My interest in attending the University of Rochester in particular, relates to my first semester at OU and the opportunity to take an introductory course in statistics with the now retired Dr. Larry Miller. Through the combination of a genuine appreciation and knack for statistics and with his encouragement, I proceeded to take his advanced statistics class as well as the first graduate level statistics course at OU. I continued my statistical training by completing the second graduate statistics course on model comparisons with Dr. Roger Johnson, a Professor in the Psychology Department. The model comparison course was not only the most challenging course I have taken as an undergraduate, but the most important. As the sole undergraduate in the course and only college algebra under my belt, I felt quite intimidated. Yet, the rigors of the class compelled me to expand my thinking and learn to overcome any insecurities and deficits in my education. The effort paid off as I earned not only an ‘A’ in the course, but also won the . (Top Outstanding Psychology Student) award in statistics. This award is given to the top undergraduate student with a demonstrated history of success in statistics.
Indeed, such is the embracing of professional accreditation that the NHS has adopted the Leading an Empowered Organisation (LEO) project in order to encourage the use of transformational leadership (Moiden, 2002). By doing so, the NHS hopes to ensure that professionals may empower themselves and others through responsibility, authority, and accountability. The programme also aims to help professionals develop autonomy, take risks, solve problems, and articulate responsibility (Moiden, 2002). Strategies such as the Leading and Empowered Organisation (LEO) programme and the RCN Clinical Leaders Programme are designed to produce future leaders in nursing who are aware of the benefits of transformational leadership (Faugier andWoolnough, 2002). This is therefore not only a programme that is relevant to today’s NHS but is also one that is preparing the nursing leaders of tomorrow.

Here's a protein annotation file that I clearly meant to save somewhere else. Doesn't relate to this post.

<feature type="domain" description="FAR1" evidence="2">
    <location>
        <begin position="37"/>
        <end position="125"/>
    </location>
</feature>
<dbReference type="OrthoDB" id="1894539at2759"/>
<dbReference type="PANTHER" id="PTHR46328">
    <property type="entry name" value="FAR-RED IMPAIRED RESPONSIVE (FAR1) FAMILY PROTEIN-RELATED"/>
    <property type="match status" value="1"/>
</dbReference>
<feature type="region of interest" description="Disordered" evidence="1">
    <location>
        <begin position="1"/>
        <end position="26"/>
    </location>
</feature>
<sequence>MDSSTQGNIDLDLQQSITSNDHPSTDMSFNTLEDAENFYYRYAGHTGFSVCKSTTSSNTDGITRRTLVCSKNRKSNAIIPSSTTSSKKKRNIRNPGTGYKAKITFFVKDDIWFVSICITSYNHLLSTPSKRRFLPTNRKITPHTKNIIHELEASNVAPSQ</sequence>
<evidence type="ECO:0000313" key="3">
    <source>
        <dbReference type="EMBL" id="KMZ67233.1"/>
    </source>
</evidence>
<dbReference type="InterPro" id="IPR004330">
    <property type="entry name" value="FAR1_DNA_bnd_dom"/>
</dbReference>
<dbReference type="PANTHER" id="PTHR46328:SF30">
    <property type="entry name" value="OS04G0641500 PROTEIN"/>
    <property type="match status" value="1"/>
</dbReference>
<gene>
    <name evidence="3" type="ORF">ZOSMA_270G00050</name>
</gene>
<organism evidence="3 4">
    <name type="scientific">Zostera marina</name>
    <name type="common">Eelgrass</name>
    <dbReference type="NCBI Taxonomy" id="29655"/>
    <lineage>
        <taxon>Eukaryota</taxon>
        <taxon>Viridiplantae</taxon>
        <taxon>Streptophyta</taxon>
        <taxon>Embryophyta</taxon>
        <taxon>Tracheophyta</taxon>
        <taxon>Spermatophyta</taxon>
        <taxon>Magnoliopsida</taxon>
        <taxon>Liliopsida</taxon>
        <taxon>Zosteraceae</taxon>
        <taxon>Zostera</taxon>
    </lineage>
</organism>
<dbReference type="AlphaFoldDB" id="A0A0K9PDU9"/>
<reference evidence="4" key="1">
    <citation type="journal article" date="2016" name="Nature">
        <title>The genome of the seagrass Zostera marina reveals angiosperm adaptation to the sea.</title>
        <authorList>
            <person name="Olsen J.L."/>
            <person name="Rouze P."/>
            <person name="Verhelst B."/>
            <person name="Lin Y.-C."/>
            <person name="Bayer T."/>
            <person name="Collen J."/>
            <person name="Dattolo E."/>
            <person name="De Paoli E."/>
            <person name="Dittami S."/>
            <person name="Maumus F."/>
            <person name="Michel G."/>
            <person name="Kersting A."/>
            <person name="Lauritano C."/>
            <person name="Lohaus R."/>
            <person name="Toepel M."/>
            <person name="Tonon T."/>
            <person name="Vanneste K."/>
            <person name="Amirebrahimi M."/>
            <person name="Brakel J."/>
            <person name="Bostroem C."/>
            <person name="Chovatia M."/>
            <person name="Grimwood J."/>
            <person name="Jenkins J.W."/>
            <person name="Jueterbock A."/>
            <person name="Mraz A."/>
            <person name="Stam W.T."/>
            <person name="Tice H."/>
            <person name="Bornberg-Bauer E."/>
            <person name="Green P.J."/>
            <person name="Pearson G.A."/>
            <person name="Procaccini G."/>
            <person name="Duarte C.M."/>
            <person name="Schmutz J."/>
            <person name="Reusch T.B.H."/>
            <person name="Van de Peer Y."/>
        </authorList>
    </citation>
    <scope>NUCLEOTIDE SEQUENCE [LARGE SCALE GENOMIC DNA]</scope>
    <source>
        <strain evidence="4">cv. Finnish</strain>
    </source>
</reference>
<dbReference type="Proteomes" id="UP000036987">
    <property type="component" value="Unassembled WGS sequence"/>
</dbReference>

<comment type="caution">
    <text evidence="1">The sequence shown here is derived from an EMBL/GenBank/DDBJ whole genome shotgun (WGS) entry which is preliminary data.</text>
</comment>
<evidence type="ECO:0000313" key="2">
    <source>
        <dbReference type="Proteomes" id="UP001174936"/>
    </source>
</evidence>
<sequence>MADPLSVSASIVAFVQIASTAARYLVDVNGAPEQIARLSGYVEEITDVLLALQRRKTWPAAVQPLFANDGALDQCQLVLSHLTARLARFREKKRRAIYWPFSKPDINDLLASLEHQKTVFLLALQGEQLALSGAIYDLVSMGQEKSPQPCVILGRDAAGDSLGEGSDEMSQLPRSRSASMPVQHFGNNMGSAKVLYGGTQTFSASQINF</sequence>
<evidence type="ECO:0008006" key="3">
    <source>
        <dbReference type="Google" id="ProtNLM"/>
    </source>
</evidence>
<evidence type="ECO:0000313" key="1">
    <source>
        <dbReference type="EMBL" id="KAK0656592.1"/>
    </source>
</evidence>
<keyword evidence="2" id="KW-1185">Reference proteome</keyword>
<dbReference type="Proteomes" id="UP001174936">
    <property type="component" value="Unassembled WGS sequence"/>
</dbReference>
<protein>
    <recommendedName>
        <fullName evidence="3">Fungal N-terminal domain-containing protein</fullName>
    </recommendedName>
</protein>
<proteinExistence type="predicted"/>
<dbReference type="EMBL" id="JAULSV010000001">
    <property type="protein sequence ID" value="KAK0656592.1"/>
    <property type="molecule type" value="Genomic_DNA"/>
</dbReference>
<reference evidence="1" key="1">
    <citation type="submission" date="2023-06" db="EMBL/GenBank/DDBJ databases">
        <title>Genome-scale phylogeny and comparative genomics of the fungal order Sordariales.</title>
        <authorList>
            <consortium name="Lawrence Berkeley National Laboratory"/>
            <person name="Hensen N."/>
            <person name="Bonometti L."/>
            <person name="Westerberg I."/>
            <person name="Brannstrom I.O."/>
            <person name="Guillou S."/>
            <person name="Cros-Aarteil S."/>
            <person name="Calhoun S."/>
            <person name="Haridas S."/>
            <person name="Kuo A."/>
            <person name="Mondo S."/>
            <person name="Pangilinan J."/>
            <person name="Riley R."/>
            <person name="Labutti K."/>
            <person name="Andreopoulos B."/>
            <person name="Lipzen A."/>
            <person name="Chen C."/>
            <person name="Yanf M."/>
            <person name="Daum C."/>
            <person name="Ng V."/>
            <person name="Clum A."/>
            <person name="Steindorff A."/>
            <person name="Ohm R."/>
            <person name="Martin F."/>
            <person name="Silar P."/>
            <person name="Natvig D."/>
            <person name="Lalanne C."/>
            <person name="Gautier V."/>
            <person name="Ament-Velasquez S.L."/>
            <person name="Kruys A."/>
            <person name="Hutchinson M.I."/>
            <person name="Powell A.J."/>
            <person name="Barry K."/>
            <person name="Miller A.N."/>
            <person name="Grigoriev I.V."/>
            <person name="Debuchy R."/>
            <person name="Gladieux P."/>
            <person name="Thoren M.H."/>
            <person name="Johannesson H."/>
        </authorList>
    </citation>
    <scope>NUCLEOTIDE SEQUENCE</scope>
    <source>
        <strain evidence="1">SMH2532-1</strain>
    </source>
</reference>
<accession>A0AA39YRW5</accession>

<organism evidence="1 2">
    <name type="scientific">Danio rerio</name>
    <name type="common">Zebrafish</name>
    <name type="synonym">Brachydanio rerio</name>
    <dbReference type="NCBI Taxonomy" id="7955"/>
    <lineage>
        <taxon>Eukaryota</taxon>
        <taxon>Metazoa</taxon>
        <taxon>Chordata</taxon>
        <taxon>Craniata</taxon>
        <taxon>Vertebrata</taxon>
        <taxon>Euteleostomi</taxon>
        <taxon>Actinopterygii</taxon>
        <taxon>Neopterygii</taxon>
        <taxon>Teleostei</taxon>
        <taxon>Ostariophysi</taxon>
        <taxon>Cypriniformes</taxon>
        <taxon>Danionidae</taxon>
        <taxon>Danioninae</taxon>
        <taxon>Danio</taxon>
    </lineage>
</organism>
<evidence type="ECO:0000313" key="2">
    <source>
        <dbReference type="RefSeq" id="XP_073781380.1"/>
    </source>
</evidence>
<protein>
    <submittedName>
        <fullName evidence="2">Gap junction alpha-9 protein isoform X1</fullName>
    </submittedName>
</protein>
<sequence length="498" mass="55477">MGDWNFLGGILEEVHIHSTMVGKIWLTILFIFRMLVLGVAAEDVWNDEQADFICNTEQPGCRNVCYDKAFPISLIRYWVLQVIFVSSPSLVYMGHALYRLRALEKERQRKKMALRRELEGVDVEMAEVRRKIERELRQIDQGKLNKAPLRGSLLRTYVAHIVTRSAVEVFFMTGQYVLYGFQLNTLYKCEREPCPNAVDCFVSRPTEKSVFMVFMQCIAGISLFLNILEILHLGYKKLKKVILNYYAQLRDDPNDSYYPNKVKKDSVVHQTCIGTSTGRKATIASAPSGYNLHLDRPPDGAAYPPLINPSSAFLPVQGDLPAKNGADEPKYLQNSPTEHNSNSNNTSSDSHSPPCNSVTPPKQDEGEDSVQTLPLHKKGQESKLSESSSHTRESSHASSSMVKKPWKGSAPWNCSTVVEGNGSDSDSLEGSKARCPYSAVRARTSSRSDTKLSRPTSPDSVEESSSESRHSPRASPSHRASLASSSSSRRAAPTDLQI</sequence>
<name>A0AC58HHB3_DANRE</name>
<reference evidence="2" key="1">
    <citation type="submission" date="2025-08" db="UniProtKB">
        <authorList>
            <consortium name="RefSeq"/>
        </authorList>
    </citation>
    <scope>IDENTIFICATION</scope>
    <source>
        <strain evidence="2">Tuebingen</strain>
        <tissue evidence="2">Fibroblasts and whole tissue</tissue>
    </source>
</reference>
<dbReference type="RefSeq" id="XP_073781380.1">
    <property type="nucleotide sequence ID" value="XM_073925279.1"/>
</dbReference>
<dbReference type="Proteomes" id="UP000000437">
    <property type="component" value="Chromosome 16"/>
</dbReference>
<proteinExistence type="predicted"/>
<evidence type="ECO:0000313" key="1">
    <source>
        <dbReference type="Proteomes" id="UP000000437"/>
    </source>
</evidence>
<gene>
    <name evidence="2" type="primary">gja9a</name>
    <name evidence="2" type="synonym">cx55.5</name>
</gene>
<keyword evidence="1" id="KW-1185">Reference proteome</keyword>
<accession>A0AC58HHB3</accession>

Whenever God has said or promised anything, we know that we can rely on him to always keep his word and fulfill any promises that he has made. Because of this, we should allow the Holy Spirit to encourage our souls and then go forward in peace with faith in our God.
Amongst Tsangpa Gyare's students, Gyalwa Go-tsang-pa spread the Drukpa tradition in western Tibet and his followers came to be known as the Upper Drukpa School. The followers of Choje Lo-repa, another of his students, branched out to form the Lower Drukpa School. Onray Dharma Senge started the Central Drukpa School and another disciple, Phajo Drugom Zhigpo (1184 - 1251), left for Bhutan following the commnd of Tsangpa Gyare who instructed him to go south of Tibet. He founded the first Drukpa monasteries in Bhutan at Phachok Deng and Tago. Thus the Drukpa School spread far and wide.